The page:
Relentless data tracking key to MTSU's success

Middle Tennessee State University uses registration data to monitor retention progress

Middle Tennessee State University’s vice provost for student success brings an uncommon perspective to his job, but it is one that is increasingly recognized as having value. Rick Sluder joined the administrative team at MTSU after four years in enrollment management, where it was his job to track application and matriculation data obsessively. The first thing he did when he got to Middle Tennessee State was to set up a data system that would give the university the power to track performance and do so on a weekly basis.

When he hears how other schools approach retention or completion initiatives — measuring progress once per year or less — he says he has to chuckle.

“The places that are doing retention work the best are doing it the most,” Sluder said.

Middle Tennessee State University is part of EAB’s Student Success Collaborative, which claims about 200 members. Their participation gives MTSU staff access to a proprietary predictive model that identifies students who are at-risk, analytics capabilities to track and evaluate targeted campaigns, and a referral system so staff across campus can coordinate student support.

One fundamental way Sluder and his team are using the system is to track pre-registration from semester to semester, looking at persistence as a predictor of retention. The university hired 47 new advisors, bringing the student-to-advisor ratio down to a median of 260:1. Year-over-year comparisons of registration and re-enrollment numbers have become a rallying cry at MTSU, providing goalposts for improvement as advisors and others work to keep students on track.

In just the first few months of this work during the 2014-15 school year, 390 additional students persisted from the fall to the spring semester, generating $1.5 million in additional estimated revenue in tuition and fees. Beyond that, MTSU gets its funding from the state based on performance.

“There’s revenue production and funding that is implied here on all the initiatives that we’ve got,” Sluder said.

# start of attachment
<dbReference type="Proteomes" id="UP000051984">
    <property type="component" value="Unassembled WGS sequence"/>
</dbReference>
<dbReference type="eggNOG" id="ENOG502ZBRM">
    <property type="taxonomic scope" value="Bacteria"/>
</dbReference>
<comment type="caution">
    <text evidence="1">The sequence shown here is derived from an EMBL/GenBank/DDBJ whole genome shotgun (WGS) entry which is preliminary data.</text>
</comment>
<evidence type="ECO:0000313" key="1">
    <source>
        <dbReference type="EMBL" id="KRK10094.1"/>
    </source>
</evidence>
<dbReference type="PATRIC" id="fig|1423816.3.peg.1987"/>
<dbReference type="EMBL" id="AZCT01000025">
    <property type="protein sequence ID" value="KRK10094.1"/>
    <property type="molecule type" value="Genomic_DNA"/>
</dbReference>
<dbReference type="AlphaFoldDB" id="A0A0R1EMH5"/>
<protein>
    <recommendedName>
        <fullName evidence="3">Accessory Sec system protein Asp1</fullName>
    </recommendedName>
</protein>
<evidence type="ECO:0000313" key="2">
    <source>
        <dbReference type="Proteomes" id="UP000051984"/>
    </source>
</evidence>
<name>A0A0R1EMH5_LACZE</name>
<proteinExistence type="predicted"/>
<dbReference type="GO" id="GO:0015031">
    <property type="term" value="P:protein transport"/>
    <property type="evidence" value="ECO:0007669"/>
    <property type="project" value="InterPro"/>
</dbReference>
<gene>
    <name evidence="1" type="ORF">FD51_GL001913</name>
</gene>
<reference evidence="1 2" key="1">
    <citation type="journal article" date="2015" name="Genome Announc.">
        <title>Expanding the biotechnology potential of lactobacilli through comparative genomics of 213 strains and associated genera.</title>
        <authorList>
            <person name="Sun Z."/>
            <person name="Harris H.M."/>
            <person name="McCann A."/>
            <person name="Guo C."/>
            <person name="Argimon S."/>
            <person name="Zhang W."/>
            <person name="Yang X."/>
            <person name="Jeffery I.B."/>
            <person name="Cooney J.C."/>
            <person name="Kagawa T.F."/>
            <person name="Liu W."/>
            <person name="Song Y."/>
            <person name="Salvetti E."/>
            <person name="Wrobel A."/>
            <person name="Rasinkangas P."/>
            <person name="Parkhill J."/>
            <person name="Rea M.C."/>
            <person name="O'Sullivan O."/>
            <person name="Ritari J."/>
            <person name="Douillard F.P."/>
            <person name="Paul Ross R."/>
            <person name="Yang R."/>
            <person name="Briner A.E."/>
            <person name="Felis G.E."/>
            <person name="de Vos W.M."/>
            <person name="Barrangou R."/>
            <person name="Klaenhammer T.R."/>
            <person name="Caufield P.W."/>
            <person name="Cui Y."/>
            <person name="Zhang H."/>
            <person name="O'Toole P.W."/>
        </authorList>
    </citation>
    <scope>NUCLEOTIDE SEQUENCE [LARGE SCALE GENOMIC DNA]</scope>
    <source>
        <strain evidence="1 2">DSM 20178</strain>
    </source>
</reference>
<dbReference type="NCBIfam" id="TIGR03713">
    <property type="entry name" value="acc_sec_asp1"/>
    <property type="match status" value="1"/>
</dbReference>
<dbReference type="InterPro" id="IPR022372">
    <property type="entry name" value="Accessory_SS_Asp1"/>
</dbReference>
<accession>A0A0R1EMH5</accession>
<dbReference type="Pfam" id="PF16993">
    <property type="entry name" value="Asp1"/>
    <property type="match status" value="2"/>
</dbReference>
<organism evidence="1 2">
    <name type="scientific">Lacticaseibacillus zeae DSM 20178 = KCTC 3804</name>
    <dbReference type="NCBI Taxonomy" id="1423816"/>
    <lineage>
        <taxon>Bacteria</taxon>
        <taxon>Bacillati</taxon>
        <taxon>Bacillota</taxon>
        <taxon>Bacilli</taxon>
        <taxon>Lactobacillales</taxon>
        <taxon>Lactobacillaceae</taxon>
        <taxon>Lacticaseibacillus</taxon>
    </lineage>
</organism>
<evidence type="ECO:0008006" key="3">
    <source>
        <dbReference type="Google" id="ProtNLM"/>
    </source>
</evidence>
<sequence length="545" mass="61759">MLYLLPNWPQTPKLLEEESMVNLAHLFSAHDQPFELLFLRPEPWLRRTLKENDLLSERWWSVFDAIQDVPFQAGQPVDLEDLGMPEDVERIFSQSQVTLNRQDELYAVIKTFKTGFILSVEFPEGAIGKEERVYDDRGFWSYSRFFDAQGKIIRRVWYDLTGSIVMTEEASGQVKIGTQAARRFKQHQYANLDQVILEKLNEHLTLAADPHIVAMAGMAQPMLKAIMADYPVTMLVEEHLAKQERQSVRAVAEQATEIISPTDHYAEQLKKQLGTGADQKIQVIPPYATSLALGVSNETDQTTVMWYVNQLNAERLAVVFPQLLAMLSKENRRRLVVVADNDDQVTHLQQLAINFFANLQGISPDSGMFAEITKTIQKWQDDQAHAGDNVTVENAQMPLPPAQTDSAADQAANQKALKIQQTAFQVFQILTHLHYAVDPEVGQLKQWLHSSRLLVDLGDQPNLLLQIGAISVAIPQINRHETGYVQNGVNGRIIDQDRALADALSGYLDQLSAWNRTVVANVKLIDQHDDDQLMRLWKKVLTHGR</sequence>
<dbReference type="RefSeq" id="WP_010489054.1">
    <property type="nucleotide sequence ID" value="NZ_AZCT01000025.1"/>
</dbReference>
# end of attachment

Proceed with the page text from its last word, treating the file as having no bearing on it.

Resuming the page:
So far, the first-year freshman retention rate is 73.2% at MTSU. The goal is to get that up to 80%. Already, traditional achievement gaps have been closed on this metric, with black female students retaining at 78.5%, according to Sluder. For students who participate in the university’s Scholars Academy — nine out of 10 of whom have been black in the six years the program has been running — the freshman retention rate is 85%.

Sluder believes MTSU’s success is replicable. The key is being methodical, strategic, and relentless.

The strategy is part of the art of student success initiatives. Each campus approaches its unique student population differently, using specific filters to identify at-risk students and create tailored supports to best serve them.

Ed Venit, senior director with EAB and one of the leading voices in the development of the firm’s predictive modeling system, can point to 61 different targeted advising campaigns that have been used on campuses across the country. Some identify students with characteristics presenting immediate performance concerns — those with low credit completion ratios for the term, those who have not created a degree plan, those pursuing a selective program but have a GPA below what is required for admittance.

Others target students who represent future performance concerns, like those with GPAs in the “murky middle” for their major or concentration, those with downward trending GPAs, or those whose grades are with .2 points of the GPA requirement for their program.

Still others help advisors find students who may have made the wrong program choice, or are progressing slower than recommended, or who might benefit from extra outreach about the student experience.

While there has been a debate about predictive models running the risk of making advisors too prescriptive, Venit believes people are becoming more comfortable with the idea that tracking data simply gives advisors another tool — it doesn’t change the structure of what advisors do or remove human judgment from the equation.

“This is giving advisors more information when they work with students,” Venit said. “We’re taking data the advisor was looking at anyway and making it more accessible.” Academic records form the core of the EAB modeling system, which finds patterns in student transcripts, grades, and demographic data.

Colleges and universities have jumped on analytics investments in large numbers, especially in the last five years. Increasingly, schools are pairing these tools with customer relationship management software and breaking down silos so students get more coordinated support. And moving forward, Venit says the next frontier will be improving accountability at all levels of an organization, from advisors all the way up to top administrators.

More colleges are entering an era of data-driven decision-making and in this world, success may breed success.

“If you can produce results, you produce that momentum that keeps it going,” Sluder said.

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Filed Under: Higher Ed Technology